Moishe and Hannie glared at him, hurt and betrayed.
“What about Goliath?” the little girl asked.
The big lumberjack stood by the door with tears in his eyes.
“Maybe I can stay on for a while,” he said. “Until the children are used to the change.”
“Maybe we can find you a place here in Rishon,” Nachman added. He turned to the children. “Would that make you happy?”
“No,” Moishe said. Sobbing, he stared at his grandfather. “You just want to be rid of us,” he accused. “Nobody wants us. Just like Abba and Ema left us, you are leaving us too. I wish I were dead like they are.”
Crying, he ran for the door but Goliath caught him by the shirt.
“Let me go,” Moishe screamed, taking a bite out of the giant’s big paw.
Goliath let go with a whelp and let the boy free. Hannie ran out of the house after her brother. Together, they took off toward the fields.
“Let them go,” Nachman said. “They’ll come back when they get tired.”
“They are little children. They could get lost,” Ruchel protested.
“They won’t go far,” Nachman assured.
“How do you know? Since when are you an expert on children? God forbid they wander into the swamps.”
“She’s right,” Tevye said.
“Maybe you should go back to Zichron Yaacov now,” Nachman suggested. “We’ll find them and bring them back to the house. If you have already left, it might be easier for the children to realize they don’t have a choice.”
“I can’t leave until I know that they are safe,” Tevye answered.
Outside the house, the adults split up in different directions. Shouting out the names of the children, Nachman hurried toward the swamps, a short distance from the settlement. The settlers had long ago drained the malaria-infested waters which had surrounded the colony, but there were still patches of swampland close by. Goliath ran toward the fields to search for them. Ruchel headed for the orchards, and Tevye was to look along the main road leading to Jaffa. Passing the barn and inhaling the aroma of horses and cows, he stopped and decided to take a quick look inside. If he were a runaway child, the first place he would hide was the barn. Sure enough, almost as soon as he entered, Hannie jumped up from behind a hay stack and started to flee. Tevye darted after her, but the sheep pen was dirty with sheep dung and Tevye slipped in the muck. Luckily, he landed just clear of the droppings, but by the time he sat up, the girl had already scampered out the barn door. Moishe tried to jump over his grandfather, but Tevye grabbed onto a leg. The boy hollered and scrambled away. Quickly, he climbed up a ladder to the hay loft. Tevye raced up the ladder after him, but the fiesty little vance squirmed away. Bravely, he leapt down onto the haystack below. Holding his pounding heart, Tevye climbed back down the ladder.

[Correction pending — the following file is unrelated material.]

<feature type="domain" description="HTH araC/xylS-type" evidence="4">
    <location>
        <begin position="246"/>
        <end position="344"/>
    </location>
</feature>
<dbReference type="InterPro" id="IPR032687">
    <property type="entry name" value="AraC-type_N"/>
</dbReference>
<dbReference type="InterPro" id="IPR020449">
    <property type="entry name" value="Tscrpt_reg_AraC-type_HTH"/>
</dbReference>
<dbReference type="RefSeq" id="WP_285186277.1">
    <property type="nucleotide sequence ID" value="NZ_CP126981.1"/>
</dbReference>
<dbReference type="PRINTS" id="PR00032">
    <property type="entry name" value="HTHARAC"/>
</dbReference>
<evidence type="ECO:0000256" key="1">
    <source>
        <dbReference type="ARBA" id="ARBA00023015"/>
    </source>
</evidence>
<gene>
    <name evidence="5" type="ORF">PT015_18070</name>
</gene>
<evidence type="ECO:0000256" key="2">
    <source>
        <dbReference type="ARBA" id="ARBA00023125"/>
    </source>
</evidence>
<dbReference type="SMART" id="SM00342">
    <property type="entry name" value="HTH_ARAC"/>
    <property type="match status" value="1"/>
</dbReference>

Outside the barn, he could see the children running toward the gate of the colony. Hurrying back to Ruchel’s house, he climbed into his wagon and urged his horse to take up the chase. The wagon clamored through the yishuv, drawing curious glances. Outside the gate, he caught up with the fleeing children.
“Wooo!” he called, halting his horse.
He jumped down from the wagon, and with a great sustained effort, he ran after Moishe and scooped him up under his right arm, then ran after Hannie and lifted her off of her feet with his left. With his heart beating like galloping horses, and his lungs screaming for breath, he hoisted them up into the wagon. Pinning them down under his legs, he turned his horse around and headed back toward the colony.
“You don’t love us,” Moishe accused.
“Of course I do,” he told them. “Even more than I love my wagon and horse.”
“You just say that, but you don’t mean it. Otherwise you wouldn’t give us away.”
“I’m doing what your mother wanted, may she rest in heavenly peace. You may not like it now, but one day you both will be glad that you grew up with Ruchel and Nachman.”
About the Author: Tzvi Fishman was awarded the Israel Ministry of Education Prize for Creativity and Jewish Culture for his novel "Tevye in the Promised Land." A wide selection of his books are available at Amazon. The views expressed in this blog are solely those of the author and do not represent the views of The Jewish Press
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